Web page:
1.5.4: Monopolistic Competition (HL only)



  1. Monopolistic competition is a market structure where there are many sellers producing differentiated products, with no barriers to entry or exit.
  2. Product differentiation is a form of non-price competition where suppliers attempt to make their products different (or perceived to be different) from those of their competitors.


Assumptions of the model

  • Made up of large no. of small firms.
  • All firms produce differentiated products.
  • No barriers to entry and exit.
  • Makes normal profits in the long run.


Product differentiation

  • Products are differentiated by brand name, color, appearance, packaging, design, quality of service, skill levels and other methods.
  • Examples include salons, car mechanics and jewellers.
  • Brand loyalty is important as firms takes risks, consumers still buy their products due to their image and reputation.
  • Brand loyalty → Firms are independent for pricing decisions → Price takers.


Movement from short run to long run in monopoly


1. Short term abnormal profit to normal profit

  • When firms make short-run abnormal profits → Others firms will come into the industry → Takes the business activity away from existing firms → Shifts demand curve to the left → Price and cost stays the same → Normal profits.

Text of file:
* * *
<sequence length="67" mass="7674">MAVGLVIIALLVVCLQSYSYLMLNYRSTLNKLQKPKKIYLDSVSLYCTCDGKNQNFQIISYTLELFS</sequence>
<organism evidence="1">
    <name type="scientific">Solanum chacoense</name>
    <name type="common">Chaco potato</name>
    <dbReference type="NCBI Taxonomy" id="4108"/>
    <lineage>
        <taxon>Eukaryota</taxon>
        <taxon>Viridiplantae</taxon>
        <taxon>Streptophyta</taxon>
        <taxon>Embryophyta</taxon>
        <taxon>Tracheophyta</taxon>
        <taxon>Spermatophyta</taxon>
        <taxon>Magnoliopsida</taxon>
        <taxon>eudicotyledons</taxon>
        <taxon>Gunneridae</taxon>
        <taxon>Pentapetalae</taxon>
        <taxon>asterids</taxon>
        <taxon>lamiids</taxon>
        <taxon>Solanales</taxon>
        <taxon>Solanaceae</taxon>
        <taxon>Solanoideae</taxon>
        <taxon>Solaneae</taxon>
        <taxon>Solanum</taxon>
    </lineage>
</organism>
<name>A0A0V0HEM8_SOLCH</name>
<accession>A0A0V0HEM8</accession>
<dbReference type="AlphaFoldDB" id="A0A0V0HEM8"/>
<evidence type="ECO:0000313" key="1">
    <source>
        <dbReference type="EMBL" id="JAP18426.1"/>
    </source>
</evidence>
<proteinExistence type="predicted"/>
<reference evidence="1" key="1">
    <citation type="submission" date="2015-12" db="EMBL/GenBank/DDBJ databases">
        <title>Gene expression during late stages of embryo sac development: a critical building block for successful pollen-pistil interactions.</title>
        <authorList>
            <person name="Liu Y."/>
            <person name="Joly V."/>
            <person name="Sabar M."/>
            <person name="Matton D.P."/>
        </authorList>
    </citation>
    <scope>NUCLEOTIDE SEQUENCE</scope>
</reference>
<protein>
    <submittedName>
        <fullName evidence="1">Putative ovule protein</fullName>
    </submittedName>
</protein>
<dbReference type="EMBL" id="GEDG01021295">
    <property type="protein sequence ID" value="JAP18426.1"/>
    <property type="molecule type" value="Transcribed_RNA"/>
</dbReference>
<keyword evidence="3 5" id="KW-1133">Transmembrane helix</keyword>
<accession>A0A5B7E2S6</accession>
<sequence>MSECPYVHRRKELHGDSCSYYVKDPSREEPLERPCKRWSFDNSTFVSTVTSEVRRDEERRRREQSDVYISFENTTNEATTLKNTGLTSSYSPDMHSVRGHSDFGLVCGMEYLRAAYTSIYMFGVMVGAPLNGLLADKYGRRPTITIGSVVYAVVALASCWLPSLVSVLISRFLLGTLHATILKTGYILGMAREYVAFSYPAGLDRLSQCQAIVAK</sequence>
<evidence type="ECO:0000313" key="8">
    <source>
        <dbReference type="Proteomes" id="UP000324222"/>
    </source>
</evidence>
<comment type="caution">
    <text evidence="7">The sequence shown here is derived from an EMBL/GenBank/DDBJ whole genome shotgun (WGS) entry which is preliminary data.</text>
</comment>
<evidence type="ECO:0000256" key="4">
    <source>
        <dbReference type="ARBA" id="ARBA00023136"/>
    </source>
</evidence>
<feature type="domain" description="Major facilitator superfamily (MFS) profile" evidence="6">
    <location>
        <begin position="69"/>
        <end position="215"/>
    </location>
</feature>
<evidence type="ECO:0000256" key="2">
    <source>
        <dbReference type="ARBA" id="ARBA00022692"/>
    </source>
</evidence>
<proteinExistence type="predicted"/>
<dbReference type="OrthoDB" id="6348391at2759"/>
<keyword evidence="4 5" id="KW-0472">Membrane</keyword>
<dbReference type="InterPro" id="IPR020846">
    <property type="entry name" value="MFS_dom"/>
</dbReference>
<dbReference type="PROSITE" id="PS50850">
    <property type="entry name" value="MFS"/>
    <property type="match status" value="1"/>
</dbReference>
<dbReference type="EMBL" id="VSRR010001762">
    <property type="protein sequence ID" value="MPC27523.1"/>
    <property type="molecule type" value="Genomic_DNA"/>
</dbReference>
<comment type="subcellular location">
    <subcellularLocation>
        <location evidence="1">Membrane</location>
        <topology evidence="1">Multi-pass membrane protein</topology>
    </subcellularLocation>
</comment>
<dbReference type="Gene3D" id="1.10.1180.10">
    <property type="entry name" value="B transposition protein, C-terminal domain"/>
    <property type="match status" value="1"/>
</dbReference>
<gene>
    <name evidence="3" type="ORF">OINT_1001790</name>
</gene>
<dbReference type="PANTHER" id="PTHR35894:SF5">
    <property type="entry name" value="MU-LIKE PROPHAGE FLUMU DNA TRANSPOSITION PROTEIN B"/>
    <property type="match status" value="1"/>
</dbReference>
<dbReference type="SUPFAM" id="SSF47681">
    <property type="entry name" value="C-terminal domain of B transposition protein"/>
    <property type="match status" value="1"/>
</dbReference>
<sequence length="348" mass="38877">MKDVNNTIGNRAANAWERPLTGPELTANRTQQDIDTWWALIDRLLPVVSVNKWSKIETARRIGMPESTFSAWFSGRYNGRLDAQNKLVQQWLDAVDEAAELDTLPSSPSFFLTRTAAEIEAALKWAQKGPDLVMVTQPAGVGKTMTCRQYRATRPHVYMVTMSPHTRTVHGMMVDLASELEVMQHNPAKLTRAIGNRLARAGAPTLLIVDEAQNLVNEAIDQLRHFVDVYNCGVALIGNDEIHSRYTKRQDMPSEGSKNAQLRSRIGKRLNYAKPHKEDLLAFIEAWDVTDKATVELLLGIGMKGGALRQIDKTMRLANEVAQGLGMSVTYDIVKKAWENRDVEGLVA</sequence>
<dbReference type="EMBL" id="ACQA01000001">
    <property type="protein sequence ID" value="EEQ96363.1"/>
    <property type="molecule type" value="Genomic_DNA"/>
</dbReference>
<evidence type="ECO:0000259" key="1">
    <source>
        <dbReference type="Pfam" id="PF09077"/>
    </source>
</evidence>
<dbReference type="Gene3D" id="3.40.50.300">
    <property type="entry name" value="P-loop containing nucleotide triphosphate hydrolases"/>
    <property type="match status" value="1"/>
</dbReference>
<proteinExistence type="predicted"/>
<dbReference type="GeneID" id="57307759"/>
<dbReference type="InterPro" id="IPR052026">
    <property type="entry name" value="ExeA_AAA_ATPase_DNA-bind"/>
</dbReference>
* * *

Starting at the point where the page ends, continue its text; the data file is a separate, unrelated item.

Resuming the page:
2. Short term losses to abnormal profit.

  • When firms make short-run losses → Firms in the industry starts to leave → Firms that remain will increase demand which should lead to increase in price, making price = cost → Normal profits for the firm.


Productive and allocative efficiency

  • Productive efficiency is where MC = AC.
  • Allocative efficiency is where MC = AR.

Advantages of monopolistic competition compared to perfect competition

  • Monopolies have large economies of scale because of their size
  • More variety of choice for consumers due to differentiated products.


Disadvantages of monopolistic competition to perfect competition

  • Productively and allocatively inefficient.
  • Charge a higher price for lower level of output.